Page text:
As I study the life and words of John Calhoun -- a man who was vastly respected during his lifetime as a man of principle, a man who is now remembered along with Daniel Webster and Henry Clay as a representative of a golden age of oratory in 19th Century America as well as a representative of a sublime religious and cultural awakening within the southern states that once rivaled the northern-based American Transcendentalist movement for intellectual prestige -- I am most impressed not by his words themselves, but rather by what he represented to the people who stood on his side.

These were not stupid people. These were not thoughtless and uneducated people. These were not brutish or callous people, though when we look at the effects of the African slave trade today we can clearly see that slavery was brutish and callous to its victims.

I'm not sure how much value can be obtained by studying the ethical philosophy of John Calhoun today. But I think great value can be obtained by studying the fact that John Calhoun existed, and the fact that the Confederate States of America, so often maligned in historical memory today, did strongly believe itself to hold ethical principles of the kind presented by John Calhoun.

We should study John Calhoun today -- not in order to rediscover the values he represented, but rather in order to question the values we ourselves now hold. Do we also sometimes cling to lofty words when we need to justify brutal behaviors? If we assume that 19th Century Southern society and the Confederate nation of 1861 to 1865 existed without valid moral principles, but that we ourselves hold excellent moral principles today, we are probably letting ourselves off much too easily.

This article is part of the series Philosophy Weekend. The next post in the series is Philosophy Weekend: Humbled at Gettysburg. The previous post in the series is Philosophy Weekend: Nationalism and Alienation.
10 Responses to "Philosophy Weekend: John Calhoun and Confederate Ethics"

by ds on

One value is that these passages show bigotry for what it is. Give this passage to a fundamentalist friend and he'll agree that slavery is evil. Do a Ctrl-H on the passage and swap race for sexual orientation, and labor for civil rights, and give it back to that friend, and maybe he'll see that the exact same arguments are used today to keep gay people second class citizens.

by hypcollector on

..well intentioned defense and protection of a way of life or our children is a huge trap for followers of Jesus. From a Christian theological standpoint, the only protection needed is Jesus. Convictions are fine, but Christians are way off base if and when mix politics and religion. Jesus never tried to alter His culture. He altered individuals. And contiues to this day through the work of the Holy Spirit. His view was bigger. Levi, your thoughts on nationalism apply here as well. God didn't create the United States to save the world. But its hard to live forgiven and saved, we want to protect, defend, work for the Lord . Go into the world, don't change the world. Proclaim. Don't blame, don't shame, don't complain. Most of any faith would agree, Jesus was a horrible politician....just drove through the south from Dallas to Destin and back. East Texas, Louisiana, Mississippi, Alabama, to the majestic beaches of the emerald coast. I met cheerful people, smart people, dumb people, sweeties, jackasses, and others. Pick any issue and that won't change, regardless of region and history. Use your faith to form your convictions, not to justify your convictions. Jesus is a savior teacher, not a cop.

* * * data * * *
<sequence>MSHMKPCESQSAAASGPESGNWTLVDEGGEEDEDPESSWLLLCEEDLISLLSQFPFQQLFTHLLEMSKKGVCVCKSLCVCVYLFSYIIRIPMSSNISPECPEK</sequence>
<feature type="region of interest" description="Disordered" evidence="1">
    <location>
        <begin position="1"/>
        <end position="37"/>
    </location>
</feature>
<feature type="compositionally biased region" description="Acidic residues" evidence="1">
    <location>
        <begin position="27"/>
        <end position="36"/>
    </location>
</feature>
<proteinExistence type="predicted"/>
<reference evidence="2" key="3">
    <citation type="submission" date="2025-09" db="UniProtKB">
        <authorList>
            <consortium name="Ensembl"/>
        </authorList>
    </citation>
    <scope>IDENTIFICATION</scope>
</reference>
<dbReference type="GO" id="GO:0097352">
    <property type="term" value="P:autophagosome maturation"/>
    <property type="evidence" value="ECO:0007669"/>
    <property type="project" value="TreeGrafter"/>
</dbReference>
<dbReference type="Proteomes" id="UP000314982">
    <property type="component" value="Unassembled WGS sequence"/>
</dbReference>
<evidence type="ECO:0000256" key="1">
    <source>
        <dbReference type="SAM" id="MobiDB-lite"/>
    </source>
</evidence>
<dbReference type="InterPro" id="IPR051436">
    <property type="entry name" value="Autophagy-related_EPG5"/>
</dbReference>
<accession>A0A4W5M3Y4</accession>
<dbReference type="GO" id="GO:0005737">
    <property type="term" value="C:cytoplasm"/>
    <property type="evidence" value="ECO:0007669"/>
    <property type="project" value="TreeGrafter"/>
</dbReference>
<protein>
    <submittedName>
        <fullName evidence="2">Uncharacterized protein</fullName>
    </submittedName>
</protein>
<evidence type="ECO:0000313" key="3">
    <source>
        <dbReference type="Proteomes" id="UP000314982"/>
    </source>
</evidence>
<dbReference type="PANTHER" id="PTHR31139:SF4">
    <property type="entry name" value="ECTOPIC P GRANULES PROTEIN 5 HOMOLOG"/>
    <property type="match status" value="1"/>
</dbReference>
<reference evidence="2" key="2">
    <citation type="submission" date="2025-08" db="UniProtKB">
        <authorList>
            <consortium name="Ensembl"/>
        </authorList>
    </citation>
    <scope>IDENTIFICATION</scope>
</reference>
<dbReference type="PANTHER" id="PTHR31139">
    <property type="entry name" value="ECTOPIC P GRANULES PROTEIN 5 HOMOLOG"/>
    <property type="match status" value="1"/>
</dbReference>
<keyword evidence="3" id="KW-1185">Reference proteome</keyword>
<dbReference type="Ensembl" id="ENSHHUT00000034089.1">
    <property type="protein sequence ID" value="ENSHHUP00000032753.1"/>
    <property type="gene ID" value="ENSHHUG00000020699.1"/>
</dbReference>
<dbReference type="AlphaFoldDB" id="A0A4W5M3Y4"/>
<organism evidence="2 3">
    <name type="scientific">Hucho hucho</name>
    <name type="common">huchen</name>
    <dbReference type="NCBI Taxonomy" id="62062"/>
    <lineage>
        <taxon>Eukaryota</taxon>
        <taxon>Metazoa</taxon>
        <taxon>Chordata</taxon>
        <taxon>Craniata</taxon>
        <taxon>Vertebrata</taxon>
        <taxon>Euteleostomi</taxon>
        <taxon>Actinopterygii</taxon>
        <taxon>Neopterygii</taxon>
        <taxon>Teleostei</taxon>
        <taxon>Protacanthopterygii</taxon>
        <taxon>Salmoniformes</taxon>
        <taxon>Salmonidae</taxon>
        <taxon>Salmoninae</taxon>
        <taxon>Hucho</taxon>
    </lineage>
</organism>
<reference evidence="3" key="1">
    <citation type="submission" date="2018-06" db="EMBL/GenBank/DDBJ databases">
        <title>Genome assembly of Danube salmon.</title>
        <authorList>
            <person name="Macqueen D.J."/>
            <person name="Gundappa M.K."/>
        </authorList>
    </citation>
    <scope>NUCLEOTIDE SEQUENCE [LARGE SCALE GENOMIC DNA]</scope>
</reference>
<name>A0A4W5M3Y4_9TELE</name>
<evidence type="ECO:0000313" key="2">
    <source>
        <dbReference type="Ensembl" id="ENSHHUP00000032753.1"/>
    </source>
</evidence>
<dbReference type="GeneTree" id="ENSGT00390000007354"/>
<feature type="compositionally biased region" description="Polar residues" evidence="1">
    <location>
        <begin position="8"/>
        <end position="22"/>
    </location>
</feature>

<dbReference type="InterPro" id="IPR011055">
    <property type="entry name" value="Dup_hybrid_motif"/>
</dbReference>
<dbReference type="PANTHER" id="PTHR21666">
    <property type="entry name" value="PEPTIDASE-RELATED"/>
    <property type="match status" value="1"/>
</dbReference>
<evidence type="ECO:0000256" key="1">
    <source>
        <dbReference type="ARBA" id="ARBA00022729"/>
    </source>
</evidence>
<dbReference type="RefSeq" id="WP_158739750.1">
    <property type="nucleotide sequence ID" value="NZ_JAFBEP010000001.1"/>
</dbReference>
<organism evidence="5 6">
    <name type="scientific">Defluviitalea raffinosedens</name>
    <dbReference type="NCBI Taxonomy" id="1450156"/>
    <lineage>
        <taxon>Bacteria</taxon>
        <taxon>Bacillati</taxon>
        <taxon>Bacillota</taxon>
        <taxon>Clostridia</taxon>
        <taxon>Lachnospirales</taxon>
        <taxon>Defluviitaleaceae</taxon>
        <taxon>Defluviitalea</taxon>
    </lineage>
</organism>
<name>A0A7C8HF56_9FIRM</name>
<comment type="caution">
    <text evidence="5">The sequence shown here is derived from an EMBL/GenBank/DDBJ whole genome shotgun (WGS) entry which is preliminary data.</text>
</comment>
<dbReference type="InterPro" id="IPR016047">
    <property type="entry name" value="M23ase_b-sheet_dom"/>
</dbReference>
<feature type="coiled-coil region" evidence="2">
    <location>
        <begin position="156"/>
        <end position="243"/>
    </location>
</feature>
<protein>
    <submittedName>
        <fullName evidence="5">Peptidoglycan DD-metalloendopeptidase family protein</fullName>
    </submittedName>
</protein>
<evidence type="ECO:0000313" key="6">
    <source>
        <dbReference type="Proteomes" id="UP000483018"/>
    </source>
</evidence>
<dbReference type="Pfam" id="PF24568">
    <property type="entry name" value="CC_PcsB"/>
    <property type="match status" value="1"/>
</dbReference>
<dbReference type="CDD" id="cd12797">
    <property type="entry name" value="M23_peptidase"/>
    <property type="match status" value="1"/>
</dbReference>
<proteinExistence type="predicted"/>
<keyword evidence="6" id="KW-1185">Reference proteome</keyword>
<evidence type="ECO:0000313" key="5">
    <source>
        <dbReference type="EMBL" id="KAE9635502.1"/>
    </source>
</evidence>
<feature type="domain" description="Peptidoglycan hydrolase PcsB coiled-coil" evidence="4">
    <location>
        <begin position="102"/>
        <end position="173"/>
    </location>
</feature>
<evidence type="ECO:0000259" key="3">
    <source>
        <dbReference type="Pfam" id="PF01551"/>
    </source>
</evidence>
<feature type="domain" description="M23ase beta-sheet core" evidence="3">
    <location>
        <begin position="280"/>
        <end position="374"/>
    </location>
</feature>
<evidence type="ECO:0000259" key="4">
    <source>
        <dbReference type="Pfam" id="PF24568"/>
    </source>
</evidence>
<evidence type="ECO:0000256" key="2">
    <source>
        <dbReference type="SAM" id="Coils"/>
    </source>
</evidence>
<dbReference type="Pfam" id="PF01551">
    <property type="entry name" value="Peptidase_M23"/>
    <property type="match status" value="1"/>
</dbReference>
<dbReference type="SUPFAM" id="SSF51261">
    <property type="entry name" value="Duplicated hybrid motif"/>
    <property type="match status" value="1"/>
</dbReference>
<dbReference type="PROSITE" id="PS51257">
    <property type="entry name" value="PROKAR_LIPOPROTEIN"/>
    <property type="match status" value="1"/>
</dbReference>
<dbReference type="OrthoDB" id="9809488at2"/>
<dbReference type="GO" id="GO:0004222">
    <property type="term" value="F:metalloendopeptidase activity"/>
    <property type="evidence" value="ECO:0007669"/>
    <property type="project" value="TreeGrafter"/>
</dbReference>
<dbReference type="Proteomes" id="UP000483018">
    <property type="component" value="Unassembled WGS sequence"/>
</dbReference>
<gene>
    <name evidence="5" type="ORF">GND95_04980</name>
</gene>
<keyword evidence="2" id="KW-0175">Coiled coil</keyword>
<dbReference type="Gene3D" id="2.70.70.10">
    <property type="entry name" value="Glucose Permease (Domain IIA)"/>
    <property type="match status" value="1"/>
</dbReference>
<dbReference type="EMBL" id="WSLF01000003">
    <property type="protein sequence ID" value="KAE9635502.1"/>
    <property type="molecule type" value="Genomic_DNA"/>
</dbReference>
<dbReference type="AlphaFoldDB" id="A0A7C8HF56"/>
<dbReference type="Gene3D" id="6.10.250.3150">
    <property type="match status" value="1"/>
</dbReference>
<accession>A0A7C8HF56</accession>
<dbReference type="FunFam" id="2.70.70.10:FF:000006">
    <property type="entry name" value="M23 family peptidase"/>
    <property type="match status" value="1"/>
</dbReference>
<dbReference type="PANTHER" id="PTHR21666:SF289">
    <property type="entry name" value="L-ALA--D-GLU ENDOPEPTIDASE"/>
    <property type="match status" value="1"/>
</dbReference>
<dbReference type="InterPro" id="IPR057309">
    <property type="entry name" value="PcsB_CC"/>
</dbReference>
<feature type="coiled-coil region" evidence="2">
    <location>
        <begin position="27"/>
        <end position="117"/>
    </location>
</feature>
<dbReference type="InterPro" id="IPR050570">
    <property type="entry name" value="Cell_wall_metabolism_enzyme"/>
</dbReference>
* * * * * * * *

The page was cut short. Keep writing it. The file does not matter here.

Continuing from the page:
by wjwiippa on

Regarding " It would be very surprising to hear a person openly declare that he or she lives without moral principle"; I work for The Man in the USA & got Blue Cross/ Blue Shield & I worked for the Communists in China. Any time you're not working for the greater good, you're a parasite or an economic externality, or to put it as a '60s radical said it--who now sells BBQ grills--"Either you're part of the solution or you're part of the problem."
One of Calhoun's comments from the above are still true today, viz., …there never has yet existed a wealthy and civilized society in which one portion of the community did not, in point of fact, live on the labor of the other. Broad and general as is this assertion, it is fully borne out by history. This is not the proper occasion, but, if it were, it would not be difficult to trace the various devices by which the wealth of all civilized communities has been so unequally divided, and to show by what means so small a share has been allotted to those by whose labor it was produced, and so large a share given to the non-producing classes. The devices are almost innumerable, from the brute force and gross superstition of ancient times, to the subtle and artful fiscal contrivances of modern.
As for the rest of Calhoun's comments, remember Orwell: Political language is to make lies respectable & murder respectable.
"Whatever's expedient" is political philosophy's realpolitik. Sometimes there have been exceptions to this rule in the USA but not often enough. Robert F. Kennedy said it best when he said, "America can do better", e.g., per year, the cost of incarcerating an inmate is 500% the cost of educating a grade-school student. There is also the greater cost of lack of education for the child and that two thirds of all inmates return to do a second time in prison.
I have wrote here before that rule ethics rule and this seems to reduce the arguement to what are the rules we agree on & who is included to who they apply, viz., otherwise drone strikes couldn't be ordered on enemy combatants or Texans get lethal injections.